Maximon describes himself as a “business builder” and from now on he wants to continually create new businesses. «Longevity will become the largest market of the 21st century. Every person becomes a long-lived customer, because everyone prefers to stay young and healthy rather than grow old and sick,” co-founder Tobias Reichmuth explains the ambitious plans.
Maximon organizes the Longevity Investors Conference in Gstaad, whose high entry prices guarantee an exclusive group of participants. The company has just hired a “Longevity Valley Community Director” who will also plan a nationwide “Swiss Longevity Campus.” The company also invites you to a “Longevity Lunch” at the WEF.
The other company that is a serial founder is Rejuveron. Like Maximon, she also has a top-notch management team and already has five horses in her stable. These young companies share offices and research infrastructure in Schlieren, near Zurich. They are all biotechnology companies that want to use their products to extend the so-called lifespan of people.
Despite the term longevity, the primary goal is not necessarily to live as long as possible, but rather to be vital and disease-free until shortly before the end of life. Viewed this way, this branch of research could one day generate enormous savings for our overburdened healthcare system. As is well known, this country allocates most of its resources to keeping diseases at bay that could normally be avoided even in old age. No one has to suffer from type 2 diabetes. There is also no automatic rule that blood pressure increases with the number of years of life.
“Many people assume that chronic illnesses and ailments inevitably occur with age. But longevity research shows that this does not have to be the case,” says Nilayini Vamatheva. This internal medicine specialist not only runs a family practice, but also works for the Zug-based venture capitalist SNGLR. She is currently raising money for a specialized fund. SNGLR wants to create a portfolio of around twelve young European longevity companies within two to three years.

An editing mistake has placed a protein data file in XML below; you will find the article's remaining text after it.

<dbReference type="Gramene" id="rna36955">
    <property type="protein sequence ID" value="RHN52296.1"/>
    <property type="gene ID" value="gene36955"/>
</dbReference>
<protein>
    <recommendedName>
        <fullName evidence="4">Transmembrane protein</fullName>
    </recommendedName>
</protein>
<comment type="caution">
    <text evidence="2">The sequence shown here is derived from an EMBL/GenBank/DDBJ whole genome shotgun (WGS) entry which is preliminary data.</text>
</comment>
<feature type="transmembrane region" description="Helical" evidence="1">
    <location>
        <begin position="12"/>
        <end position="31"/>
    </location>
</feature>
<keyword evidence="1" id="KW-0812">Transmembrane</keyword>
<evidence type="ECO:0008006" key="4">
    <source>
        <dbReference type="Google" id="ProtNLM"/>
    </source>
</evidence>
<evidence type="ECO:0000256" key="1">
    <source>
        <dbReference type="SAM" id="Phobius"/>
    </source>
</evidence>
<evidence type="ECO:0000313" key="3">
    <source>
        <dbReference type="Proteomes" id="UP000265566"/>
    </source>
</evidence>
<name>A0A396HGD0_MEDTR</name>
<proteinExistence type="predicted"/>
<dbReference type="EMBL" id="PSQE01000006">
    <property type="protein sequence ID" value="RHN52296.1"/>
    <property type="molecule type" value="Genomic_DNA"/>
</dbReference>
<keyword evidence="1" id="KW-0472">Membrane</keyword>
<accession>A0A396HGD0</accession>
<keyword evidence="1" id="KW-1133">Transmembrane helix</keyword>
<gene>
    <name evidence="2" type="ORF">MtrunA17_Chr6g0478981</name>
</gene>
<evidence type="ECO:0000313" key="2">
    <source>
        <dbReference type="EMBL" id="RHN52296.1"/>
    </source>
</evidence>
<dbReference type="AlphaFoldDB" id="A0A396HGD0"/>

Vamatheva emphasizes that the dream of longevity does not have to fail either because of our genetic structure or because of our pocketbook. “The prospect of a long and healthy life depends very little on our genes. Most of it is in our hands: social contacts, sufficient exercise and sleep, a healthy diet or reducing stress contribute significantly to longevity.
In the coming years, various medical interventions will appear on the market that can also slow down the aging process: such as stem cell and genetic therapies or senolytic drugs, that is, drugs that help the body eliminate old cells. “Many of these interventions are still in the experimental phase,” says the doctor.
“One of our biggest challenges is that aging has not yet been declared a disease,” says ETH researcher Ewald. “This makes clinical trials difficult because there are still no recognized biological characteristics by which treatment success can be measured.” As a result, it is difficult to finance clinical studies.
Other Swiss universities are also becoming aware of this issue. The University of Zurich, for example, has had a “Healthy Longevity Center” for two years.
Geroscience may still be struggling to gain recognition from health authorities. The researchers are already very confident in their argument: “Science has identified the characteristics of aging and with the so-called epigenetic clock we can determine a person’s biological age quite reliably,” says Ewald. This can deviate significantly from chronological age. Ewald, for example, places his biological age at 34, while the age listed on his passport is 42.
Unlike science, companies rely less on lengthy comparative studies to offer their products and services to a willing buyer. The effectiveness of their products may not yet be fully proven or quantifiable. For now it is enough that these do not cause any damage.
An article from “NZZ am Sonntag”